To send content items to your account,
please confirm that you agree to abide by our usage policies.
If this is the first time you use this feature, you will be asked to authorise Cambridge Core to connect with your account.
Find out more about sending content to .
To send content items to your Kindle, first ensure firstname.lastname@example.org
is added to your Approved Personal Document E-mail List under your Personal Document Settings
on the Manage Your Content and Devices page of your Amazon account. Then enter the ‘name’ part
of your Kindle email address below.
Find out more about sending to your Kindle.
Note you can select to send to either the @free.kindle.com or @kindle.com variations.
‘@free.kindle.com’ emails are free but can only be sent to your device when it is connected to wi-fi.
‘@kindle.com’ emails can be delivered even when you are not connected to wi-fi, but note that service fees apply.
On November 8, 2013, Typhoon Haiyan (Yolanda) made landfall in the Philippines. The literature characterizing the medical, surgical, and obstetrics burden following typhoons is lacking. This study aimed to improve disaster preparedness by analyzing medical diagnoses presenting to a city district hospital before, during, and after Typhoon Haiyan.
The assessment of disease burden and trends was based on logbooks from a local hospital and a nongovernmental organization field hospital for the medicine, surgical, and obstetrics wards before, during, and after the typhoon.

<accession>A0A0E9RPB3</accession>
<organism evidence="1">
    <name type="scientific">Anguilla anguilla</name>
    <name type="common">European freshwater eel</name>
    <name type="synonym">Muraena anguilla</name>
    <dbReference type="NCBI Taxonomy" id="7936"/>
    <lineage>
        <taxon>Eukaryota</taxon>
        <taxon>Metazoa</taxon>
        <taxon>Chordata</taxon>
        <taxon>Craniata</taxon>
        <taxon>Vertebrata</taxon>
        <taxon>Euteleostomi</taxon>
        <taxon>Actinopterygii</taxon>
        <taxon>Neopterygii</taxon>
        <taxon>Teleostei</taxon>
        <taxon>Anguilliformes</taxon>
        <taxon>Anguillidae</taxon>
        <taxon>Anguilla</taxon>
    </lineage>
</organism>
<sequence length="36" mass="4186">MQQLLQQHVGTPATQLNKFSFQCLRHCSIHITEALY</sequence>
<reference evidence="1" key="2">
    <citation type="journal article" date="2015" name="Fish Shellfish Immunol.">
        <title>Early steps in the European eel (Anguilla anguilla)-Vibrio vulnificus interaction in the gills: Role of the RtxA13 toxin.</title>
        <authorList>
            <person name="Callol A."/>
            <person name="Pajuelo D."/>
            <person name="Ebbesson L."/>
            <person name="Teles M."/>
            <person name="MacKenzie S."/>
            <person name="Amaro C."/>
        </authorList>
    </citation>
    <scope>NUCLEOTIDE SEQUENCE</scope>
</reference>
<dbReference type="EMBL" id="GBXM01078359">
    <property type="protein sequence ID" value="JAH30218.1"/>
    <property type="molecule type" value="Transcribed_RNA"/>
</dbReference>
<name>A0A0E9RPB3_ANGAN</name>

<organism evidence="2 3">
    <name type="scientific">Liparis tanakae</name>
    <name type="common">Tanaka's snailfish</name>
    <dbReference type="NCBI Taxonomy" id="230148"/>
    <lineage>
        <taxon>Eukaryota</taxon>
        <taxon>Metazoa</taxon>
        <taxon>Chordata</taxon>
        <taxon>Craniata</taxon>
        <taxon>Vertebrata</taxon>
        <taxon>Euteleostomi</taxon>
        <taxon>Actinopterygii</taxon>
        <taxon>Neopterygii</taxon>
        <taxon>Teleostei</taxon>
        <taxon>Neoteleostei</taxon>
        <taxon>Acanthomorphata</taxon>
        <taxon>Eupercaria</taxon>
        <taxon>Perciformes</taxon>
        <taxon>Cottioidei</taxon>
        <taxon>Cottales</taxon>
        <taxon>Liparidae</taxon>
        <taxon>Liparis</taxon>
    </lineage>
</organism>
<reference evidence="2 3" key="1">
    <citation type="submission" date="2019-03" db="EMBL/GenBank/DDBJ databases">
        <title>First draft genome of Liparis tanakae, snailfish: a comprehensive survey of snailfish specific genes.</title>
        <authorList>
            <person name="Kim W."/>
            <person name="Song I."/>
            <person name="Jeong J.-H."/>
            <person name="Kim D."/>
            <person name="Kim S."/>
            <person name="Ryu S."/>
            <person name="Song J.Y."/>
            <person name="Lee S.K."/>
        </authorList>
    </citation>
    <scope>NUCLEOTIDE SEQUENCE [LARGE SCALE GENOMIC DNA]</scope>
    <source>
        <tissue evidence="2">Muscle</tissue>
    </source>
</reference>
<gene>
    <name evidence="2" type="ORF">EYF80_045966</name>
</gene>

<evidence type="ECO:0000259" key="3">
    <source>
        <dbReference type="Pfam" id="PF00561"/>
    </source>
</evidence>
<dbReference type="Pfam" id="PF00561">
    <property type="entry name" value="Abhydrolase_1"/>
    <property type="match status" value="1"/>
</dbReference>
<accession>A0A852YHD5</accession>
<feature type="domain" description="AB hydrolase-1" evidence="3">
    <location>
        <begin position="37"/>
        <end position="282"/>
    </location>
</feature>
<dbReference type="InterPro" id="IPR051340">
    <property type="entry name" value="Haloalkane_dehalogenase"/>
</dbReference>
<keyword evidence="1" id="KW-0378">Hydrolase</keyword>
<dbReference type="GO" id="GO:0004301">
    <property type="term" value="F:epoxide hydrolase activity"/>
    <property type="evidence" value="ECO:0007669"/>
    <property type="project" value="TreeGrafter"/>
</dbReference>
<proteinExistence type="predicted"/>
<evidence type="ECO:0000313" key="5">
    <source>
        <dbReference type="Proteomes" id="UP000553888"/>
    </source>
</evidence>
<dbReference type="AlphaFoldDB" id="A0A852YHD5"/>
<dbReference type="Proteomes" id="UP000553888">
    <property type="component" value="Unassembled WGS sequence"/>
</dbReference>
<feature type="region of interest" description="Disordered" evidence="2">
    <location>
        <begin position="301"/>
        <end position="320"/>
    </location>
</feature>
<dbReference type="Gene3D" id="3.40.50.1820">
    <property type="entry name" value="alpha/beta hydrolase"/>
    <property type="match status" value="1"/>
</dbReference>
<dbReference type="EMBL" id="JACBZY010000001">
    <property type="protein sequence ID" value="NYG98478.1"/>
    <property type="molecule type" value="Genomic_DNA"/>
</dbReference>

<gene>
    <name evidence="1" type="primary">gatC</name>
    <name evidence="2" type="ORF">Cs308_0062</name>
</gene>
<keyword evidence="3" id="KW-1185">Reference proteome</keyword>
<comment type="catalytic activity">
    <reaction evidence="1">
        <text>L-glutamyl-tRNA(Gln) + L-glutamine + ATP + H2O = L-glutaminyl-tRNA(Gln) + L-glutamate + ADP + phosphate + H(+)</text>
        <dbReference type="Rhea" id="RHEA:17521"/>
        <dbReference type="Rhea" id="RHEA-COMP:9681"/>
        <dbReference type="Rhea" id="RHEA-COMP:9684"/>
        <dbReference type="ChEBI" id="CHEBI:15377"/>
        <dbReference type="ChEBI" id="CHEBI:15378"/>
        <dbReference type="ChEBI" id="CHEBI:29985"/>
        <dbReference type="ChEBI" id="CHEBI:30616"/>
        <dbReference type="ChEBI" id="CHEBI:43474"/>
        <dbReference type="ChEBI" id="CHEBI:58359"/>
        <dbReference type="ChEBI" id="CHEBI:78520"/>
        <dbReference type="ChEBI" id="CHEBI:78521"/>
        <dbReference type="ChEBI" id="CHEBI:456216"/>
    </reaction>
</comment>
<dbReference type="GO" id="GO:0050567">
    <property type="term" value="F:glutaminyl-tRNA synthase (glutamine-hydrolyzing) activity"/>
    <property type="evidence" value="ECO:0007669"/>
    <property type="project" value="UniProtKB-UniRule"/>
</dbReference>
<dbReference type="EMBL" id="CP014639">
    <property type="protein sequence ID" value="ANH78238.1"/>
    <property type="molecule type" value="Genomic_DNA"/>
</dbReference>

The hospital provided no services several days after typhoon impact, but there was an overall increase in patient admissions once the hospital reopened. An increase in gastroenteritis, pneumonia, tuberculosis, and motor vehicle collision-related injuries was seen during the impact phase. A dengue fever outbreak occurred during the post-impact phase. There was a noticeable shift in a greater percentage of emergent surgical cases performed versus elective cases during the impact and post-impact phases.
Overall, several public health measures can prevent the increase in illnesses seen after a disaster. To prepare for the nonfatal burden of disease after a typhoon, health care facilities should increase their resources to accommodate the surge in patient volume. (Disaster Med Public Health Preparedness. 2016;10:240–247)
Email your librarian or administrator to recommend adding this to your organisation's collection.